It's just a thought, though. Maybe the easy availability of lolicon manga and whatnot makes it easier for people to get out their kinks in healthier ways. I don't pretend to know.

  3. It seems to me that the Nipponjin have much darker and more vivid fantasy lives, perhaps because their everyday existences tend to be so restricted. So yes, the eromanga stuff tends to be everywhere -- you even see people reading it on the Yamanote line for Chrissakes -- but I get the sense that it's OK because so few of them could ever imagine doing it in real life. They seem to feel the same way about our ultraviolent entertainment -- you're not really going to go down the street with a sword and kill everyone, will you? The Japanese notion of "sex is fun; violence is dirty" seems much more the product of a civilized society than the opposite American attitude. Hey, have you reconsidered your membership yet? You belong with us. You know how to get in touch with me...

  4. Former JET here, which means I was teaching in a public Japanese high school. Those school uniform skirts? They aren't designed short. They're regular length, but for some reason the girls all want to hitch them up into handkerchief sized miniskirts.

    I dunno if you know much about school in Japan, but, unlike my native lands of America, schools here have pretty much 24 hour jurisdiction, which means the school can tell students how to wear their uniforms, not only while they're at school, but also on the way to school, on the way back home, and pretty much any other time. We had a really strict school (nicknamed "自衛隊", only because there was an even stricter school nicknamed "軍隊"), and we STILL had problems getting girls to wear their skirts long; they had a tendency to wear them long, but then roll them up at the belt to shorten them once they got out of teachers' sight off-campus. So the blame doesn't really lie in the uniform designers or the schools. It would either be on the wearers, or society as a whole.

  5. I'm confused. If they hike up their skirts themselves why go through all the trouble of walking with a bag or hand over your arse? But you're right. Society's to blame, damn that society!

  6. This post is useless without pics.

  7. A while back, in my previous company, I used to work with a genuine Lolicon. He was a very friendly and talkative guy and even though I couldn't really have a very long chat with him (my Japanese wasn't that good back then and he didn't speak any English) I thought he was very nice. But when I discovered about him being a Lolicon... well I couldn't help thinking what was going on in his head. I mean, there you had a 28 year old man with portraits, calendars, filers, etc of 12 year old girls on his desk at work like if they were family pictures. He also used to order some stuff from Amazon (Lolicon merchandise) and whenever he got them he used to show us his new acquisitions.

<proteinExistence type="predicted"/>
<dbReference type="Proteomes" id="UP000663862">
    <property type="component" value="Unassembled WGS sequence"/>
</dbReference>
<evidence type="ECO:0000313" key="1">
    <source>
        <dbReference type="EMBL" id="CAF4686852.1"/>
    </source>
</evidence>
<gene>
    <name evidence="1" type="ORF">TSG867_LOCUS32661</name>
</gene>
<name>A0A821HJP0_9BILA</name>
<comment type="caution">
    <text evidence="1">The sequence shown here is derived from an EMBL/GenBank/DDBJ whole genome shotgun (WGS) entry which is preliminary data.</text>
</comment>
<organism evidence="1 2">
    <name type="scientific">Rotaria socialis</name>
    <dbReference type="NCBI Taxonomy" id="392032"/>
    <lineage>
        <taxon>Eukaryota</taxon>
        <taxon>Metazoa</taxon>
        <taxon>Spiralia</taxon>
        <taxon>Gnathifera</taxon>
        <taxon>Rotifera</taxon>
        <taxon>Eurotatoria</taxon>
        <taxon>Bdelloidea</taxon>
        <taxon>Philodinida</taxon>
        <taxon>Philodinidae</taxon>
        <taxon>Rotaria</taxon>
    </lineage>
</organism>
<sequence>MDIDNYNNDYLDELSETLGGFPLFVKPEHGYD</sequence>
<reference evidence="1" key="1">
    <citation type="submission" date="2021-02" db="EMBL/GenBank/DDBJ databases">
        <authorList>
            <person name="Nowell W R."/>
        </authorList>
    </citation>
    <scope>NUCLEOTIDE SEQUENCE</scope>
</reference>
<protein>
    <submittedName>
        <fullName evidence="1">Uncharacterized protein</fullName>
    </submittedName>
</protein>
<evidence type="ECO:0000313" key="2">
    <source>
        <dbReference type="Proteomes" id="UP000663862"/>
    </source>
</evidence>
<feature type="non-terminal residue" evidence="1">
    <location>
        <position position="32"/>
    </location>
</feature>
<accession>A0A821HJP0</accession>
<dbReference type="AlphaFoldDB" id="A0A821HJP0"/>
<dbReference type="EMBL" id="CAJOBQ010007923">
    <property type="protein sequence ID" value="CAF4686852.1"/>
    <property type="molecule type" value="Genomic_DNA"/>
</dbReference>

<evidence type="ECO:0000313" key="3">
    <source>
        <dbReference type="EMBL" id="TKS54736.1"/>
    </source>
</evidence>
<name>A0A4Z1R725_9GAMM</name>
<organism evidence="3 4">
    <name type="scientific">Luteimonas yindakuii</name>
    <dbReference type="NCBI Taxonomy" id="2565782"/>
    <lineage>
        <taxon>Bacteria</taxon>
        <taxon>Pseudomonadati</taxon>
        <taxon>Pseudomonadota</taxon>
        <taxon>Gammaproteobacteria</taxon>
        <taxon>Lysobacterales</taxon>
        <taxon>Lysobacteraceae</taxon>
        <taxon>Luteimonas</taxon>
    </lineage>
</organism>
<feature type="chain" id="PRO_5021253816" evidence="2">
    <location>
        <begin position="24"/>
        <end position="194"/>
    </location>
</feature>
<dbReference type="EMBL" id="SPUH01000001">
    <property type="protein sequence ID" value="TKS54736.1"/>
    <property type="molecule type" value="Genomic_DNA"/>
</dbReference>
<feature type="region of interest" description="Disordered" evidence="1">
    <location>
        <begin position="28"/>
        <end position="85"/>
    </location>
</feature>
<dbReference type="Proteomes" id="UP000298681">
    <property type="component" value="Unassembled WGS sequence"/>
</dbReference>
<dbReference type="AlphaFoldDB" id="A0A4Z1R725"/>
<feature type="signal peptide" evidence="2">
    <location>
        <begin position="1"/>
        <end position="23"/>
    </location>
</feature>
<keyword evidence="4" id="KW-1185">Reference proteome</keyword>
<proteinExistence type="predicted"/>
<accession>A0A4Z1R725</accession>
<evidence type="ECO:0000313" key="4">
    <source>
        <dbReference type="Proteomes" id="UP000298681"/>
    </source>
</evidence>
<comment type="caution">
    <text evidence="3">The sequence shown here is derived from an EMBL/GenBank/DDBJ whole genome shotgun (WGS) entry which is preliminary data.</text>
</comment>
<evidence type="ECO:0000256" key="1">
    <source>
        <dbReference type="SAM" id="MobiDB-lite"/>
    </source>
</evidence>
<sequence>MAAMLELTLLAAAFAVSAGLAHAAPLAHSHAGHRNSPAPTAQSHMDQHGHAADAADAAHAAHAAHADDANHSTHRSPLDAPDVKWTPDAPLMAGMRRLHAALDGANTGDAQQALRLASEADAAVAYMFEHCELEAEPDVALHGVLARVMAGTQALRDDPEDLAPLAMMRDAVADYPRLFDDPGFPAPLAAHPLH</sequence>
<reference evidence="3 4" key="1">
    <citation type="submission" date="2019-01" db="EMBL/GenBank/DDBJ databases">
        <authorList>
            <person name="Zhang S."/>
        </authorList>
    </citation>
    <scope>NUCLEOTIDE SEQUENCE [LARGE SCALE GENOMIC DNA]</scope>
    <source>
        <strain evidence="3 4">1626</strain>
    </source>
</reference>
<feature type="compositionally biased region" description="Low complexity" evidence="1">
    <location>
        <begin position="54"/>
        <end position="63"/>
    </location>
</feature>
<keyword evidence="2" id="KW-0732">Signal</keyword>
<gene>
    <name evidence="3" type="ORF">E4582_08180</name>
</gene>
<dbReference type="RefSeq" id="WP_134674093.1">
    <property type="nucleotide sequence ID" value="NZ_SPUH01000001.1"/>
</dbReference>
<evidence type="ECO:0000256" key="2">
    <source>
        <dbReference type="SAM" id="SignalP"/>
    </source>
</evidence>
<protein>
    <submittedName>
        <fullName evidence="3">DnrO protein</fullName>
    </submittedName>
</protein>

One of those days, just after getting one of "those" DVDs, I asked him if it was a Morning Musume DVD and his answer was: "Oh no, it's Berryz". Then I asked him: why? got tired of Morning Musume? And he replied: "yeah, they are too old already".
    I couldn't help thinking what age was "too old" for him so I asked him and he answered that he wasn't interested in girls over 13 or 14 years old.


  8. The movie Hard Candy comes to mind when reading the post and comments... Over 13-14 too old? Scary thought :/

  9. What many people don't realize is that what is child abuse in America can sometimes not be child abuse in Japan. The age of consent for sexual intercourse in Japan is 13. The nation does strive for the younger girls, and if it is consented they have every right to do so. It is their culture. What is right for some of us is not right for others and vice versa.

  10. I'm from the United States where the death penalty is commonly accepted - and I'm not and never will be a supporter. Just because a country or culture supports something doesn't necessarily make it right. Not a great analogy, I know but....

    Maybe, just maybe - if the ages of those involved were close - it might be acceptable.

    However, if we are talking about someone who is considerably older (like 28) and more experienced who is or wants to be involved with someone who is 13 or less - and the 13 year old has been encouraged to act and think like a child - well, I don't really agree with that or accept it. I think that's pedophilia.

    To me the sexualization of young children at an early age tends to be associated with pedophilia, at the very least. If someone finds the age of 13 to be too old - well, what's too young for them? 8 - 10 years olds? And I'm talking about many cultures, not just Japan.

  11. Yeah when I first discovered this lolicon stuff I was turned off from anime and manga for a while. Now I'm slowly getting back to it, but anything that resembles lolicon really irritates me. And I have to do much research before picking up material.


  12. it seems that the sexualization of children is all over the place--not just in Japan, but in the States as well. Although here we don't have panty vending machines, we DO have an unhealthy obsession with youth, beauty, celebrity and sex, as reflected in the media. My feeling is that Japan needs some strong women as role models for girls--women who are authentic, unique and assertive, instead of manufactured, submissive cute girls.